When Christopher Hitchens debated Bill Donohue on Hardball the discussion got heated and for lack of moderation they often talked over each other. Donohue (presumably Irish-American) said first that

An Englishman has to be quiet when an Irishman talks

and then a bit later when the same situation arose he said similarly that

as an Englishman, again, you have to be quiet when an Irishman... I'm an Irishman.

But what is the story behind this expression?

When I went looking for an explanation I noticed that even native English speakers who'd blogged about this debate seemed perplexed.

  • Perhaps I should say that the assumption that it is an expression is mine; it just seems a little bit too condescending and aggressive not to be, especially since Donohue is an Irish-American and Hitchens is an actual brit. – user77220 Feb 14 '15 at 9:28
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    Christopher Hitchens was a Brit (he died recently) and if I'm not mistaken he became an American citizen. – Mari-Lou A Feb 14 '15 at 9:32
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    In New York City, it is not (or only very slightly) rude to interrupt when another person is talking. In England, at least among the upper classes, I believe it is quite rude. I don't know the etiquette in Ireland. But I expect Donohue is generalizing from New York City Irish etiquette to general Irish etiquette. – Peter Shor Feb 14 '15 at 17:09
  • I can’t seem to get past the paragraph immediately preceding your actual question. Neither can I move on without comment. You may have a legitimate question here, or you may be merely fomenting divisiveness, I can’t tell yet. What I do know is that you’ve included some unnecessary generalizations which are not germane to your putative question. Care to clarify? – user98990 Feb 15 '15 at 1:01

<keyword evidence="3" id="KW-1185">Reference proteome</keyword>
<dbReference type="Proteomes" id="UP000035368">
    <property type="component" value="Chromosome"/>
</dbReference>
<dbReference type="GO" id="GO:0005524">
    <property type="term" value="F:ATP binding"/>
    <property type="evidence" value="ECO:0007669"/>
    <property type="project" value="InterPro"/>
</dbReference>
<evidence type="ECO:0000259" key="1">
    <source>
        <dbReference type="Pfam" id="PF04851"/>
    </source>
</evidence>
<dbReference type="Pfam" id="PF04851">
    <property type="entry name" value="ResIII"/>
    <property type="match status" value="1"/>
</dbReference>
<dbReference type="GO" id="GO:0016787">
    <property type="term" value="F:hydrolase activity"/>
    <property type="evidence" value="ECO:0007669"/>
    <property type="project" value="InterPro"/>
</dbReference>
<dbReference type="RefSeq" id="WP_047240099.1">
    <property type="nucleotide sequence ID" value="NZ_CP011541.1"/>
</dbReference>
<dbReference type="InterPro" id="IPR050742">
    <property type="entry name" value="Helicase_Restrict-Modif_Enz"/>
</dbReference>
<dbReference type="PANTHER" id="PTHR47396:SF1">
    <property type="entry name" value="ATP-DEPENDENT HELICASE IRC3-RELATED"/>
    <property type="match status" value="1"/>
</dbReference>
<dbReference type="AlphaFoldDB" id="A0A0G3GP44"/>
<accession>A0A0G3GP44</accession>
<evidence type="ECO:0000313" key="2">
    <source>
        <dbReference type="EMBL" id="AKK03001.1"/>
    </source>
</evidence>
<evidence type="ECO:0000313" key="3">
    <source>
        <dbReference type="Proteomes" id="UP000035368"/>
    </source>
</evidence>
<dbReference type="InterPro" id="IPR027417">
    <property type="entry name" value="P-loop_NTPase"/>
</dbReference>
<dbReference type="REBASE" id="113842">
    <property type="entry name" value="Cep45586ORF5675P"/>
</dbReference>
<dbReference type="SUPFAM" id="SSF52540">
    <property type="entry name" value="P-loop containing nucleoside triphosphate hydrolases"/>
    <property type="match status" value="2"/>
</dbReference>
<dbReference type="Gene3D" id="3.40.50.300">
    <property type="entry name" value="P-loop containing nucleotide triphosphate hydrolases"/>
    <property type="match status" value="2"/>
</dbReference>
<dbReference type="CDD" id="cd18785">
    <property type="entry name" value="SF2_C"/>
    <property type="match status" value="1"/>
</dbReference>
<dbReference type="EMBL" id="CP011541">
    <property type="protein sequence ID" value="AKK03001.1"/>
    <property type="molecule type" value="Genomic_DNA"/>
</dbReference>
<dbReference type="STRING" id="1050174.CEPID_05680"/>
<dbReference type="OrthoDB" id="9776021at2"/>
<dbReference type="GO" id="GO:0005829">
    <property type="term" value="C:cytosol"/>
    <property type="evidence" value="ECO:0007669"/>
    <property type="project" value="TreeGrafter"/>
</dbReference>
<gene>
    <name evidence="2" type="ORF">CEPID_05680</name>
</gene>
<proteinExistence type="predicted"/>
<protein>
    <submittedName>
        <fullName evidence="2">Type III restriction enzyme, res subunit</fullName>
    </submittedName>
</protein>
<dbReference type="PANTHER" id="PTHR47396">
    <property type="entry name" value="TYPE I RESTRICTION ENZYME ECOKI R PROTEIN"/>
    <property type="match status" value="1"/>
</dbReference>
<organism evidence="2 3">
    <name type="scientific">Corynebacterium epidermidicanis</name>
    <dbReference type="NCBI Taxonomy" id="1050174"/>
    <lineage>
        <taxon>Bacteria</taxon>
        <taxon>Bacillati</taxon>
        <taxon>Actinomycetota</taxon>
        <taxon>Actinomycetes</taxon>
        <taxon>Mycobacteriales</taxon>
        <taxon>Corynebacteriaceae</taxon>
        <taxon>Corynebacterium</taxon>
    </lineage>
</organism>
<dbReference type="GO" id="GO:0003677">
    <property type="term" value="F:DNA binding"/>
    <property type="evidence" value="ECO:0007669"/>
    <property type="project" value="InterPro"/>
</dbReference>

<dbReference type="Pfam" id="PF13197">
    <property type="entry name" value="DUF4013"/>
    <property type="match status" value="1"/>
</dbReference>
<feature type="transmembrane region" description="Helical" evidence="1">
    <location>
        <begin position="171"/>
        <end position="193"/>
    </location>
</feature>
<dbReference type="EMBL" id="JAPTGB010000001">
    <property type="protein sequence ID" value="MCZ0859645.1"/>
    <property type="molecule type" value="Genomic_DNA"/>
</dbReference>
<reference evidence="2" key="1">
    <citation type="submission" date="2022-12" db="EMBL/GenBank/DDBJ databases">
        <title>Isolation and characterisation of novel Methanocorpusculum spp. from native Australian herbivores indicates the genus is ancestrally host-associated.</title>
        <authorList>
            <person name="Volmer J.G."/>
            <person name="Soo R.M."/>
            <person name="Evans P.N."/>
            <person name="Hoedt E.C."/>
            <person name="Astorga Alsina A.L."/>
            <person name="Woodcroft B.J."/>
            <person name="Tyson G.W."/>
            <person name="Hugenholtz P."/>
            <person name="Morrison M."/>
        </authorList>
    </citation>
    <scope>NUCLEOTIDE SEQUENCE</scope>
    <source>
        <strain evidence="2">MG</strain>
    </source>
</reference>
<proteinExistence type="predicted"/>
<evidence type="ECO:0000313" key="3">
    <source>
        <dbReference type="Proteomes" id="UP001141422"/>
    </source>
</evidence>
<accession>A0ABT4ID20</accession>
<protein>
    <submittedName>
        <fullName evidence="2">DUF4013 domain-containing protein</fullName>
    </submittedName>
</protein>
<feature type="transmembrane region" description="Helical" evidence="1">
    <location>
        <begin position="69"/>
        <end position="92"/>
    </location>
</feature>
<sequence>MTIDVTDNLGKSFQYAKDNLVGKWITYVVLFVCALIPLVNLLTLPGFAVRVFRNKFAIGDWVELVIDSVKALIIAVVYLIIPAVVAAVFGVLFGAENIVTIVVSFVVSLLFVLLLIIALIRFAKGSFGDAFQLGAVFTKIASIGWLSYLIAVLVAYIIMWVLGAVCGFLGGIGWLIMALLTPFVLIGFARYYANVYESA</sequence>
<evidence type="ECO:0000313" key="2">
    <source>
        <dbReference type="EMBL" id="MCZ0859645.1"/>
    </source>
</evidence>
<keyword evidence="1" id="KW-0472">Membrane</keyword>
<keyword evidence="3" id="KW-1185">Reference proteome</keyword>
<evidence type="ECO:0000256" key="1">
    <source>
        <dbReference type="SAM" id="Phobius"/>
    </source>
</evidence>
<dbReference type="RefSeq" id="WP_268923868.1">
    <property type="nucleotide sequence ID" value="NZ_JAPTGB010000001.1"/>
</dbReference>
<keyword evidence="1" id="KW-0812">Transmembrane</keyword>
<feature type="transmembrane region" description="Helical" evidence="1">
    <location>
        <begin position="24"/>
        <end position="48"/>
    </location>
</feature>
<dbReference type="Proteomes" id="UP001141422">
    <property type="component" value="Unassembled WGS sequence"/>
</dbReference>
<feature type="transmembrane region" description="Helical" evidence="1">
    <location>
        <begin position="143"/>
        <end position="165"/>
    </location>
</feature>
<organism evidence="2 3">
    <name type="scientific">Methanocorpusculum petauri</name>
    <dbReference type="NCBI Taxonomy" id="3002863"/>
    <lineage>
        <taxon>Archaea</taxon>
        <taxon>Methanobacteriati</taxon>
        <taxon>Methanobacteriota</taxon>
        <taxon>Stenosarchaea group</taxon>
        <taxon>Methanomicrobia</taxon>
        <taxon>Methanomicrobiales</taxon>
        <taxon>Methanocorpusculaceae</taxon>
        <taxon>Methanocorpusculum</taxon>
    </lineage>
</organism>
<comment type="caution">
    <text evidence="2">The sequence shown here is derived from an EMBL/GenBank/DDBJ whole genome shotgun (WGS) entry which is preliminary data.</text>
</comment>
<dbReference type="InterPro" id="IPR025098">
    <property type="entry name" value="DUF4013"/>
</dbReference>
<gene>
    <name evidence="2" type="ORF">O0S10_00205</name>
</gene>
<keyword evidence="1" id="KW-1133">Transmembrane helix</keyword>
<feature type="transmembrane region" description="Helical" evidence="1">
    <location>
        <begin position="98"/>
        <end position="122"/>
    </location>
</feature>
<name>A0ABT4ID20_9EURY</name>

• I appreciate your willingness to adapt. Have you heard about the trouble the news anchor Brian Williams has created for himself? Otherwise honorable people get on these TV shows and strict truth gets lost in the glare of the cameras. Thank you, Pickett. Now I can +1 your question. – user98990 Feb 15 '15 at 1:54

You are right. The expression "an Englishman has to be quiet when an Irishman talks" has no origin or history.It seems that it is Mr. Donohue's neologism, probably coined at that moment to rebuke Christopher Hitchens.

In my area we have a similar saying with a different meaning---" when a mad person speaks the listener should exercise discretion!"

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    When Mr. Donohue speaks, it is more as a madman than an Irishman. I think your saying fits the context perfectly, – Rache Feb 15 '15 at 1:50

I cannot find a direct reference to this saying outside the televised conversation. However, I did find an oblique reference in George Bernard Shaw's play John Bull's Other Island:

DOYLE (the Irishman): But what's the use of talking to you? Three verses of twaddle about the Irish emigrant "sitting on the stile, Mary," or three hours of Irish patriotism in Bermondsey or the Scotland Division of Liverpool, go further with you than all the facts that stare you in the face. Why, man alive, look at me! You know the way I nag, and worry, and carp, and cavil, and disparage, and am never satisfied and never quiet, and try the patience of my best friends.

BROADBENT (the Englishman): Oh, come, Larry! do yourself justice. You're very amusing and agreeable to strangers.

DOYLE. Yes, to strangers. Perhaps if I was a bit stiffer to strangers, and a bit easier at home, like an Englishman, I'd be better company for you.

Whether Mr. Donohue was referring to some misremembered Shaw or expressing some phraseological neologism with a pugilistic flourish remains a question best put to himself.


The thing with "Irish stuff" is that most of it (as Shaw liked to show) is just made up. The world is full of alleged Irish sayings, songs, words, gibberish that just isn't Irish at all. Some of it might be a mistranslation of a mistranslation of an anglo-irish saying, but some are just made up. Such as "power to your elbow" and "top o' the morning" and such. If you go to certain areas of Ireland you will probably hear many harsh comments on brits. Might be Donohue picked it up from a grandparent.

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